Girls’ Attitude Survey – why only 1% wanted to work in science or engineering

A well-qualified STEM workforce is crucial to business and industry in the UK. Young people need high-quality careers and guidance to illustrate the rich range of career opportunities that STEM study opens up to them.

The STEM Careers Project will contribute to improved access to STEM careers information, advice and guidance for young people both directly and through gatekeepers – careers professionals, senior leaders in schools, and teachers.

Read the viewpoint of a member of the Advocate! Youth panel:

My name’s Jessica and I’ve been a member of Girlguiding UK since I was five. This summer I joined Advocate!, Girlguiding UK’s youth panel that enables young women to input into the organisation’s research and policy work.

Girlguiding UK has just published the 2011 Girls’ Attitudes Survey, which shows that girls across the UK agree that when they’re looking for a career, they value earning potential (85% of 11-21 year olds) and a job that is interesting and satisfying (78%).

However in a last year’s study, the top career choice for girls ages 7-16 was hairdresser or beautician, while only 1% wanted to work in science or engineering. This year’s questions asked why this was: 60% think it’s because there is a lack of female role models in this sort of industry or they don’t know enough about it (43%). A significant proportion of girls believe that some jobs, like hairdressing, are more for girls’ (43%) or more for boys (27%) like engineering.

When Advocate! reviewed the results of the survey one of our recommendations was that more and better work experience should be available to allow girls (and boys) to consider a range of careers and make the best choice for them.

Personally, I could have benefited from learning more about the different options within the STEM subjects. I decided to study Chemistry at University because I loved learning about how things work and applying my knowledge to solve problems. But there were many options out there that I just hadn't heard about when I was making that choice, and there are probably still many options that I haven't heard about today.

To visit the Girlguiding UK website click here.


Posted by Heather on 20th January 2012

Careers advice in schools is terrible. I always knew I wanted to work in science or medicine but the careers advice I was offered pushed me away from both fields for no valid reason. Having missed the grades I needed in my Highers and Advanced Highers I ended up in a course I had barely researched and had little understanding of.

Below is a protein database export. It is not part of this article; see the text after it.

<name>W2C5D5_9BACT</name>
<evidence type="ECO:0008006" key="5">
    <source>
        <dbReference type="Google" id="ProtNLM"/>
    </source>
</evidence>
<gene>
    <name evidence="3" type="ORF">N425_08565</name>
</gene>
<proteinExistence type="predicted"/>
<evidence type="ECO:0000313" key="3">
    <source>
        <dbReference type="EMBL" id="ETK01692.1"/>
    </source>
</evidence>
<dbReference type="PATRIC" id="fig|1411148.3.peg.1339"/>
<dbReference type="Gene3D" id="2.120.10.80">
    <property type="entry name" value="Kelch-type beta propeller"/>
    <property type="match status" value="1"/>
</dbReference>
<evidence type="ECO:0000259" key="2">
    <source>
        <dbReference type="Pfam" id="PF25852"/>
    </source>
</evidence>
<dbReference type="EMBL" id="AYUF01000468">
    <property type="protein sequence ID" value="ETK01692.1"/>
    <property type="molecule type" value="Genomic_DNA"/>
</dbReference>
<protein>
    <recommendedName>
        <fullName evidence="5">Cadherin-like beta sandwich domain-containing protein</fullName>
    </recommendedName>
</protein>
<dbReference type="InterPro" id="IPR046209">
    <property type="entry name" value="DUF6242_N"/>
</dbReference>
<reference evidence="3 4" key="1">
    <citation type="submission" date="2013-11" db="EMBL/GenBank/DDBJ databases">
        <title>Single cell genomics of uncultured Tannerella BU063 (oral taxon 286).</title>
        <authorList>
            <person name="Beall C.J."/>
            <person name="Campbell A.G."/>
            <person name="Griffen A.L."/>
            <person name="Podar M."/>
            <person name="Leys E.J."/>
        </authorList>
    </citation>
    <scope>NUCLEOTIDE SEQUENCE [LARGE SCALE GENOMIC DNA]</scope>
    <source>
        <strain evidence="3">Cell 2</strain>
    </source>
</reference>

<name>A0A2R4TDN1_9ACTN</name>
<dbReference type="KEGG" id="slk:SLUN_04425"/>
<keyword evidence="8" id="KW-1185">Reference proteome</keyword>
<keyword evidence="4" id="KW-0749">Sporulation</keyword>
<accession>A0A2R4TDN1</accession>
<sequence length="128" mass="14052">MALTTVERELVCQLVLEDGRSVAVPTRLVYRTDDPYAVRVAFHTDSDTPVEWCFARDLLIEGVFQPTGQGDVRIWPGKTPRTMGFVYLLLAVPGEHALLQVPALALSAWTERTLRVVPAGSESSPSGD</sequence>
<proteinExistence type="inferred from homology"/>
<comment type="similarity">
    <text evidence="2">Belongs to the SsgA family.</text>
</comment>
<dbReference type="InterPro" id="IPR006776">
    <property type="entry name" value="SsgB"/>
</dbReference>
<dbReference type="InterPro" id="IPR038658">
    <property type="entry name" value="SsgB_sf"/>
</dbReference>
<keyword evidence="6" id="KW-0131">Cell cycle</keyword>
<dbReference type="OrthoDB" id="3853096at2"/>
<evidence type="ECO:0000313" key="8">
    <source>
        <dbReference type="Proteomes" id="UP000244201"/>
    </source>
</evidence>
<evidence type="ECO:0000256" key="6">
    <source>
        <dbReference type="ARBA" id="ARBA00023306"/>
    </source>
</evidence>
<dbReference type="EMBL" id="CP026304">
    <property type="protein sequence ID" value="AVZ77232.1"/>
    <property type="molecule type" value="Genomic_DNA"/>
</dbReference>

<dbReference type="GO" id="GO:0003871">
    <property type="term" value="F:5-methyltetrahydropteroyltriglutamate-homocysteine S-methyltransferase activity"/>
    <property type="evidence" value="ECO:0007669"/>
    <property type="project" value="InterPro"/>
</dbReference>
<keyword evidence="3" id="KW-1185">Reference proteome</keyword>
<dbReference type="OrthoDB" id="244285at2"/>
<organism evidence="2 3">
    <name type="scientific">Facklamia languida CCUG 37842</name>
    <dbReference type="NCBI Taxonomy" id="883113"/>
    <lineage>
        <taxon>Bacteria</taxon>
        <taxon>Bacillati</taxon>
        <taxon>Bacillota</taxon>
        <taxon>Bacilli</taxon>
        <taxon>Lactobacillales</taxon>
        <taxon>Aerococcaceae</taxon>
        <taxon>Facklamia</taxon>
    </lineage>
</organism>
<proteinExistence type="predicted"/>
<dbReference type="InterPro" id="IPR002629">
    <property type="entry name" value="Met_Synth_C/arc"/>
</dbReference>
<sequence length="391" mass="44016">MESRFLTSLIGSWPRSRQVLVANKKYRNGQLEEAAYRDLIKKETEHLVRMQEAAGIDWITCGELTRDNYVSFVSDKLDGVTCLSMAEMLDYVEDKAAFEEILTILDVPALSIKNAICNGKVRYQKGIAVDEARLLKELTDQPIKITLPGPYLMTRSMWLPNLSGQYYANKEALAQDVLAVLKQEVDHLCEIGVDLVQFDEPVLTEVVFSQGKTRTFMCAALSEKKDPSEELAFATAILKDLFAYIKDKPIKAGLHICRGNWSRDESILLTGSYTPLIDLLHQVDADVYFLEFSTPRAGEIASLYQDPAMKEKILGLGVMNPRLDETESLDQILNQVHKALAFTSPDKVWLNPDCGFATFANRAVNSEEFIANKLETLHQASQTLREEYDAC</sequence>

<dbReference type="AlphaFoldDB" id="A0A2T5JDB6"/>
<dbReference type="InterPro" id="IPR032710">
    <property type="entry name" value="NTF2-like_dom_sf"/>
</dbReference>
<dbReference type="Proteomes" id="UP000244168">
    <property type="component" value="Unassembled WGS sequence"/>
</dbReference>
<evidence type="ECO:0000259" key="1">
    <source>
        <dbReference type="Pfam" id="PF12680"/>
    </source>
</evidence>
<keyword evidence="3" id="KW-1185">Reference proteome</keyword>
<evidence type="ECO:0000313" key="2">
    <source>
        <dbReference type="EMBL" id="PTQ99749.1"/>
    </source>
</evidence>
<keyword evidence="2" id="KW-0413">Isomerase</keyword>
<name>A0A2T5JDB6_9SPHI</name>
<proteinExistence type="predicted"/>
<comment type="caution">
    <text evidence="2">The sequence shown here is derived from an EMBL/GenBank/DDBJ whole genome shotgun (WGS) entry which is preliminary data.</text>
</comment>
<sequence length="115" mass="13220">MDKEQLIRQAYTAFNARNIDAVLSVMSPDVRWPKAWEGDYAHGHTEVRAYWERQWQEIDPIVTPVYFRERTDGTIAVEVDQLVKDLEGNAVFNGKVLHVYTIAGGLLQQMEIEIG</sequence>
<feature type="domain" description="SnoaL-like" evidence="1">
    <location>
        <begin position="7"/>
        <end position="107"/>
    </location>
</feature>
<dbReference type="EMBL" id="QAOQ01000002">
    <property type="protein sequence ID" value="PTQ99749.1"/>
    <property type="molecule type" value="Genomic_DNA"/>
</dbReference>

The entire process of careers advice is inadequate, it is up to organisations like Girlguiding UK to show girls what is out there since our schools are once again failing our young people.

Posted by Michele Jones on 3rd February 2012

The launch of the National Careers Service in April 2012 should address some of these issues. Pupils will be able to go online (in or out of school) and research relevant, up to date careers information as well as local information on apprenticeships and courses in their area.

Posted by Annette Smart, HE STEM Programme on 21st May 2012

The HE STEM Programme has now launched brand new inspirational role model case studies, exploring the personal journey of people in STEM jobs. Several are females working in different engineering jobs - not at all what you would expect. The role models are showcased using groundbreaking technology, first in the UK, at the National Space Centre, Leicester but if you can't get to NSC you can download individual profiles from . Each profile also has a bespoke list of relevant links to help young people, parents and educators get to grips with what opportunities studying STEM subjects can offer, what it all means and the processes for following through from secondary school and into university.
If you have an Apple mobile device you can download postcards and using the Look Deeper augmented reality technology you can see short clips from the films on your iPhone, iPod or iPad.
Watch our engineering rap, share it with pupils, friends, parents, teachers.
All resources are free to download and use. We hope you will be WOWed by our new materials.
I would be pleased to receive any feedback you may care to give which can inform future developments. Teachers - lobby your science centre to find out about getting the resources into their space.
Please email

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